It’s a tough decision either way, but it’s important to make the right choice for your company and employees.
By Alexandra Walsh
As the COVID-19 coronavirus continues to impact the country and millions of jobs continue to be lost, all employers are looking at options to protect their teams when they can’t work.
The ideal option is paid leave, but that is not possible for some small businesses. Furloughs, on the other hand, allow employers to cut labor costs without cutting workers loose entirely. But for some employers, layoffs will be inevitable.
Because of the continually changing state and federal directives related to COVID-19, employers should discuss this matter with a local labor law attorney before taking any adverse action against their employees.
Any type of letter or paperwork related to a furlough or temporary layoff should be created or reviewed by the employer’s labor law attorney to make sure it covers information specific to the employer and to verify compliance with any applicable federal, state, and local laws.
What’s the Difference?
There are differences between layoffs and furloughs and several things to consider before determining which one may be the best response for your company.
The term layoff is generally used to describe the termination of an employee based on no fault of the employee. A layoff is considered a loss of employment, while a furlough is a mandatory, temporary unpaid leave of absence. Reducing an employee’s salary or rate of pay without an accompanying reduction in hours would not be considered a furlough.
There are some states that define furloughs as a termination in certain circumstances. Employers should defer to the definition used by their state.
There are both company and employee considerations in determining whether a layoff or a furlough is appropriate.
When employees are furloughed, they are still employed. They may be working limited hours or not working at all for a limited time, but they are still on the employer’s payroll. Often, furloughed employees are still covered under benefit plans, and they can use any paid time off they may have.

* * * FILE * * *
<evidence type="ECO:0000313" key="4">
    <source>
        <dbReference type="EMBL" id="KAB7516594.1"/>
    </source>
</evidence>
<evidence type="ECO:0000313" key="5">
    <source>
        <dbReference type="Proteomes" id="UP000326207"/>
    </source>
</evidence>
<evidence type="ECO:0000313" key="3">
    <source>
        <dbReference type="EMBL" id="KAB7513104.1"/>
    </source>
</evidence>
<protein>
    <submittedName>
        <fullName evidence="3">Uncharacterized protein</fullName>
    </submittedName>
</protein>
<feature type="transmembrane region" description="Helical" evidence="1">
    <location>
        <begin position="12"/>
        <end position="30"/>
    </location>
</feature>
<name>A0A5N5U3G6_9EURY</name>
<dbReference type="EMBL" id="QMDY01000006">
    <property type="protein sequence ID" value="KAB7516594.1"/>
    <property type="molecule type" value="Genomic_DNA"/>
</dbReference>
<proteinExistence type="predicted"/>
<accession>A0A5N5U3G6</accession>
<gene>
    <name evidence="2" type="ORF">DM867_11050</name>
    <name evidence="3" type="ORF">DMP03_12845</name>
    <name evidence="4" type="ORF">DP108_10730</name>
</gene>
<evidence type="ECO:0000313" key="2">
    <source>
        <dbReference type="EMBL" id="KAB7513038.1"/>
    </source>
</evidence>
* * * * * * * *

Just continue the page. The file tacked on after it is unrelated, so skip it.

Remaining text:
But with a layoff—either permanent or temporary—employees are officially separated from the employer. They have no access to benefits. They are issued their COBRA continuation of benefits notice and may file for unemployment.
In some circumstances, even furloughed employees can apply for unemployment. Some states are allowing furloughed employees to collect partial unemployment benefits because of the impact of the coronavirus.
Also, some states are waiving the waiting period for laid-off employees to start collecting unemployment benefits. Plus, states are starting to temporarily relax requirements under their unemployment compensation laws so that people out of work because of the virus don’t have to document that they are looking for work.
Employers should conduct a cost-benefit analysis prior to deciding how to proceed. Wages and benefits are a large portion of the analysis. In addition to cost factors, employers should consider the need for flexibility in their ability to manage their workforce and consider how to ensure that the employees return to work when the time comes.
One potential cost associated with laying off employees is having to pay employees for any accumulated paid time off in their final paycheck. While there are no federal laws requiring payment of accrued time off, many states mandate this payment. On the other hand, there is no requirement to pay out any accumulated time off for furloughed workers because they are still employed.
Generally, laid-off workers will be eligible for unemployment benefits and, depending on state law, furloughed workers may be eligible for unemployment benefits as well. Nearly all 50 states have waived required waiting periods, which allows affected employees to apply for benefits immediately.
In late March, the Coronavirus Aid, Relief, and Economic Security (CARES) Act expanding unemployment benefits was signed into law. While unemployment insurance is a joint state-federal program, it is mainly managed at the state level. However, by early April, all 50 states signed a written agreement with the Department of Labor to administer the CARES Act unemployment benefits in their respective states.